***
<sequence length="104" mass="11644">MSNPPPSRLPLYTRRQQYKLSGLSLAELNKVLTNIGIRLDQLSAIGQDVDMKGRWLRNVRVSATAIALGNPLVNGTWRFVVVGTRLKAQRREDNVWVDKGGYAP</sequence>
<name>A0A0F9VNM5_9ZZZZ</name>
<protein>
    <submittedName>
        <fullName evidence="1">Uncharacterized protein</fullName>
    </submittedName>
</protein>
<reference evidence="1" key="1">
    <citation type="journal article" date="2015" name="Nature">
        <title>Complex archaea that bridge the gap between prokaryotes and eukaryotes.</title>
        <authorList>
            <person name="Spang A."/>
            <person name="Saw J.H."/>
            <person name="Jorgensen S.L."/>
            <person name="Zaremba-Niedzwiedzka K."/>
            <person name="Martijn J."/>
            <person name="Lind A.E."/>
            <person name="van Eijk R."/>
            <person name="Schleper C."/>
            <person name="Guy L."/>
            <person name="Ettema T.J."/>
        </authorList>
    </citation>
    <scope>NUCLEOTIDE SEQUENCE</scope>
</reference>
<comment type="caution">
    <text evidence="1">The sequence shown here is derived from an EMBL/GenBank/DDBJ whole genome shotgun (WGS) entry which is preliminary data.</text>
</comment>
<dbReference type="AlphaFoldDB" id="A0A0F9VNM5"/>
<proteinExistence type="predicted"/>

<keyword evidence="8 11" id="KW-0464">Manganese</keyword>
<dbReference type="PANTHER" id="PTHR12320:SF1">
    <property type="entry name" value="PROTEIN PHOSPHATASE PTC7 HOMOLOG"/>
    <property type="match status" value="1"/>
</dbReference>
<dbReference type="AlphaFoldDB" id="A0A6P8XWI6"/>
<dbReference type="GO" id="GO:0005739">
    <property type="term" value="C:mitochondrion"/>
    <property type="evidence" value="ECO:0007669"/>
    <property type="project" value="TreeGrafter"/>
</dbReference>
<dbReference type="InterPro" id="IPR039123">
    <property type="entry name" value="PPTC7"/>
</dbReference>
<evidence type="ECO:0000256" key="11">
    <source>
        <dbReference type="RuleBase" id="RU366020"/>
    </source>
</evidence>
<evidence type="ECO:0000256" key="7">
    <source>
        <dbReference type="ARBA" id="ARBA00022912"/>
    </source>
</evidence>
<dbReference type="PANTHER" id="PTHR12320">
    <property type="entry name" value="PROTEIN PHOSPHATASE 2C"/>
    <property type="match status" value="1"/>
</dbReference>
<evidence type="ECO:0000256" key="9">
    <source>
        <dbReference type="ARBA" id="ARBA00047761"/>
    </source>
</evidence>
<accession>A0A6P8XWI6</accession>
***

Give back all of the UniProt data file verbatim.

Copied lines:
<sequence length="104" mass="11644">MSNPPPSRLPLYTRRQQYKLSGLSLAELNKVLTNIGIRLDQLSAIGQDVDMKGRWLRNVRVSATAIALGNPLVNGTWRFVVVGTRLKAQRREDNVWVDKGGYAP</sequence>
<name>A0A0F9VNM5_9ZZZZ</name>
<protein>
    <submittedName>
        <fullName evidence="1">Uncharacterized protein</fullName>
    </submittedName>
</protein>
<reference evidence="1" key="1">
    <citation type="journal article" date="2015" name="Nature">
        <title>Complex archaea that bridge the gap between prokaryotes and eukaryotes.</title>
        <authorList>
            <person name="Spang A."/>
            <person name="Saw J.H."/>
            <person name="Jorgensen S.L."/>
            <person name="Zaremba-Niedzwiedzka K."/>
            <person name="Martijn J."/>
            <person name="Lind A.E."/>
            <person name="van Eijk R."/>
            <person name="Schleper C."/>
            <person name="Guy L."/>
            <person name="Ettema T.J."/>
        </authorList>
    </citation>
    <scope>NUCLEOTIDE SEQUENCE</scope>
</reference>
<comment type="caution">
    <text evidence="1">The sequence shown here is derived from an EMBL/GenBank/DDBJ whole genome shotgun (WGS) entry which is preliminary data.</text>
</comment>
<dbReference type="AlphaFoldDB" id="A0A0F9VNM5"/>
<proteinExistence type="predicted"/>

<keyword evidence="8 11" id="KW-0464">Manganese</keyword>
<dbReference type="PANTHER" id="PTHR12320:SF1">
    <property type="entry name" value="PROTEIN PHOSPHATASE PTC7 HOMOLOG"/>
    <property type="match status" value="1"/>
</dbReference>
<dbReference type="AlphaFoldDB" id="A0A6P8XWI6"/>
<dbReference type="GO" id="GO:0005739">
    <property type="term" value="C:mitochondrion"/>
    <property type="evidence" value="ECO:0007669"/>
    <property type="project" value="TreeGrafter"/>
</dbReference>
<dbReference type="InterPro" id="IPR039123">
    <property type="entry name" value="PPTC7"/>
</dbReference>
<evidence type="ECO:0000256" key="11">
    <source>
        <dbReference type="RuleBase" id="RU366020"/>
    </source>
</evidence>
<evidence type="ECO:0000256" key="7">
    <source>
        <dbReference type="ARBA" id="ARBA00022912"/>
    </source>
</evidence>
<dbReference type="PANTHER" id="PTHR12320">
    <property type="entry name" value="PROTEIN PHOSPHATASE 2C"/>
    <property type="match status" value="1"/>
</dbReference>
<evidence type="ECO:0000256" key="9">
    <source>
        <dbReference type="ARBA" id="ARBA00047761"/>
    </source>
</evidence>
<accession>A0A6P8XWI6</accession>